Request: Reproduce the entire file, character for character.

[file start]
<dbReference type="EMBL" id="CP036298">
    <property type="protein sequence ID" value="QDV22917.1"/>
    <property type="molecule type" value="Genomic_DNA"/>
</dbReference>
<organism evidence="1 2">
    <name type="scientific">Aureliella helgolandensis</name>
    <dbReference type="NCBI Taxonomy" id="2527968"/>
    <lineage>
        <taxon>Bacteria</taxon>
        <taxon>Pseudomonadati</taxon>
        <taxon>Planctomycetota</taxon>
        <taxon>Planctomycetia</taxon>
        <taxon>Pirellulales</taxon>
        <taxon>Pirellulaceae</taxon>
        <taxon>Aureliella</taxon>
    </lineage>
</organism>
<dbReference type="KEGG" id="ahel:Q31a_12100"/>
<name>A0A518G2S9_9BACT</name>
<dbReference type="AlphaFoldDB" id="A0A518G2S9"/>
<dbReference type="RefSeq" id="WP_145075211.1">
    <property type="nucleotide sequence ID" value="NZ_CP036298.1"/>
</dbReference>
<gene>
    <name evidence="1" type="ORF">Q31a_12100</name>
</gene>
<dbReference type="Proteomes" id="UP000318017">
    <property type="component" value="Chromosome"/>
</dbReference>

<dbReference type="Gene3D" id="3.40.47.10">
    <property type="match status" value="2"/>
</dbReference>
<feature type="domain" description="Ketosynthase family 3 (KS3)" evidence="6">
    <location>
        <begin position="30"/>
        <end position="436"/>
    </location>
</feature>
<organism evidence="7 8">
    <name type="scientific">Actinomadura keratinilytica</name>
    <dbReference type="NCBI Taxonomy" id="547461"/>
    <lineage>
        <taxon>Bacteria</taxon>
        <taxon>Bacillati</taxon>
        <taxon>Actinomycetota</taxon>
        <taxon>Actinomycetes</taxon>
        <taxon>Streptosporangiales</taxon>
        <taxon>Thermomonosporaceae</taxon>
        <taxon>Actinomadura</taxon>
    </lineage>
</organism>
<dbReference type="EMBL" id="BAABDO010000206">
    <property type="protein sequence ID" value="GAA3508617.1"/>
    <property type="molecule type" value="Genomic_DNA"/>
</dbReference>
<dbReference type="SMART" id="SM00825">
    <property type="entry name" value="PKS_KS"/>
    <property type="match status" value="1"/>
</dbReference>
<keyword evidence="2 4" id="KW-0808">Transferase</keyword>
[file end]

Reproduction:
<dbReference type="EMBL" id="CP036298">
    <property type="protein sequence ID" value="QDV22917.1"/>
    <property type="molecule type" value="Genomic_DNA"/>
</dbReference>
<organism evidence="1 2">
    <name type="scientific">Aureliella helgolandensis</name>
    <dbReference type="NCBI Taxonomy" id="2527968"/>
    <lineage>
        <taxon>Bacteria</taxon>
        <taxon>Pseudomonadati</taxon>
        <taxon>Planctomycetota</taxon>
        <taxon>Planctomycetia</taxon>
        <taxon>Pirellulales</taxon>
        <taxon>Pirellulaceae</taxon>
        <taxon>Aureliella</taxon>
    </lineage>
</organism>
<dbReference type="KEGG" id="ahel:Q31a_12100"/>
<name>A0A518G2S9_9BACT</name>
<dbReference type="AlphaFoldDB" id="A0A518G2S9"/>
<dbReference type="RefSeq" id="WP_145075211.1">
    <property type="nucleotide sequence ID" value="NZ_CP036298.1"/>
</dbReference>
<gene>
    <name evidence="1" type="ORF">Q31a_12100</name>
</gene>
<dbReference type="Proteomes" id="UP000318017">
    <property type="component" value="Chromosome"/>
</dbReference>

<dbReference type="Gene3D" id="3.40.47.10">
    <property type="match status" value="2"/>
</dbReference>
<feature type="domain" description="Ketosynthase family 3 (KS3)" evidence="6">
    <location>
        <begin position="30"/>
        <end position="436"/>
    </location>
</feature>
<organism evidence="7 8">
    <name type="scientific">Actinomadura keratinilytica</name>
    <dbReference type="NCBI Taxonomy" id="547461"/>
    <lineage>
        <taxon>Bacteria</taxon>
        <taxon>Bacillati</taxon>
        <taxon>Actinomycetota</taxon>
        <taxon>Actinomycetes</taxon>
        <taxon>Streptosporangiales</taxon>
        <taxon>Thermomonosporaceae</taxon>
        <taxon>Actinomadura</taxon>
    </lineage>
</organism>
<dbReference type="EMBL" id="BAABDO010000206">
    <property type="protein sequence ID" value="GAA3508617.1"/>
    <property type="molecule type" value="Genomic_DNA"/>
</dbReference>
<dbReference type="SMART" id="SM00825">
    <property type="entry name" value="PKS_KS"/>
    <property type="match status" value="1"/>
</dbReference>
<keyword evidence="2 4" id="KW-0808">Transferase</keyword>